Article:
The world has several million civil society organisations, from local self-help groups to large national organisations, and from volunteer-based outfits to highly professional specialist agencies. However, there are only about 50 international civil society organisations (ICSOs) which are active around the globe. About half of these carry widely known and respected names such as Amnesty International, Oxfam or WWF. At a time when more and more of the challenges humanity is confronted with can only be successfully addressed at a global level these organisations carry a special responsibility.
Whether we look at climate change or migration, the pollution of the oceans or the destruction of tropical forests, the control of weapons of mass destruction or the fight against international crime: success can only be achieved by approaches which include many, if not all, of the countries and regions of our planet. But while a rapidly growing number of our challenges are global the world is still organised in national terms. The United Nations try to turn diverging national interests into effective global policies – all too often to little effect. Several decades of ineffective policies on climate change are the most telling example of the failure of our global political structure.
Sadly most ICSOs are structured very similarly to the UN. They are federations of 50, 100 or more national affiliates which have to agree on common terms for a global policy to be created and implemented. The result, just like in the UN, is often a compromise which allows all the organisation’s affiliates to protect their interests but is rather ineffective at the global level. I remember so many situations where ICSOs failed to produce a policy position which was markedly different from the average national government statement at the UN. In other cases, producing a joint statement approved by all affiliates on a key global issue took so long that the discussion had moved on and the opportunity to influence decision making had vanished.
While governments and civil society organisations approach global challenges and opportunities based on inter-national compromises, the corporate sector is the only one able to pursue effective global policies. Large global corporations usually have final decision making power allocated at the global level. Thus they are often able to turn international decisions towards their interests. With the Sustainable Development Goals and the climate negotiations we have seen the rapidly increasing involvement of business. This is a positive development because we will not be able to conduct the transition towards a sustainable, fair and equitable world without the involvement of the corporate sector. At the same time, many of us are rightly worried about the growing power imbalance which puts the greed for profit in charge of our global future.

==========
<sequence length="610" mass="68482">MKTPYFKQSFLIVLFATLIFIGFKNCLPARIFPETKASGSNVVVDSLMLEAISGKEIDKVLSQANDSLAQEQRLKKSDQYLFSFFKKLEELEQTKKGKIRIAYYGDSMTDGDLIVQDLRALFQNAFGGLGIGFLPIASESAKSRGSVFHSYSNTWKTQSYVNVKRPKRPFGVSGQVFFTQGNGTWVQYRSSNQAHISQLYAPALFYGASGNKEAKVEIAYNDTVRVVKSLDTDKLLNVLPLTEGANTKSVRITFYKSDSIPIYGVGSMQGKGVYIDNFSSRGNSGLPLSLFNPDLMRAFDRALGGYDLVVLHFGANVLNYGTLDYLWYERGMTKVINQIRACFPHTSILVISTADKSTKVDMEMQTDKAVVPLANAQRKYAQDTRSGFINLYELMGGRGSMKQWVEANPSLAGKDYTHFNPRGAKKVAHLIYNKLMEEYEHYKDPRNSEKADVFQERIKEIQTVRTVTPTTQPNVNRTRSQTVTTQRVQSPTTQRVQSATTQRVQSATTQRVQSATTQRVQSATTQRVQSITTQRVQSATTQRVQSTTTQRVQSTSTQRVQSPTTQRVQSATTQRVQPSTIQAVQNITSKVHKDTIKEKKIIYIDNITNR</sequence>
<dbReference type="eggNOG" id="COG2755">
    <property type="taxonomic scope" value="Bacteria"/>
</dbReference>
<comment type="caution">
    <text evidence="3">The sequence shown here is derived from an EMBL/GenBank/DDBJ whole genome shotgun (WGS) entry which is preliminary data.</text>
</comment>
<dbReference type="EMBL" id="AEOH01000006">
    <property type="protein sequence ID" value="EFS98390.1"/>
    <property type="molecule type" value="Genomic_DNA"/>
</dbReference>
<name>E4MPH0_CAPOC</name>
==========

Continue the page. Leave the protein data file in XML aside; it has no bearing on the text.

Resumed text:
If ICSOs are serious in their endeavour to create a better and more sustainable world they have to organise themselves much better in order to promote citizens’ interests more effectively at the global level. They need to find more appropriate governance models than the federated ones they use at the moment and they need to reallocate power to improve both their global effectiveness and their local legitimacy.
Given that in most ICSOs today power is held predominantly at the level of national affiliates, this means a massive transfer of power both towards the global level and towards local communities. Obviously, convincing the present power holders to give up much of their power is a challenging task – and in discussions I often hear that this is simply impossible. But I am deeply convinced that ICSOs which fail at this transfer of power will fade into irrelevance both as global actors and in the eyes of the people they aspire to serve.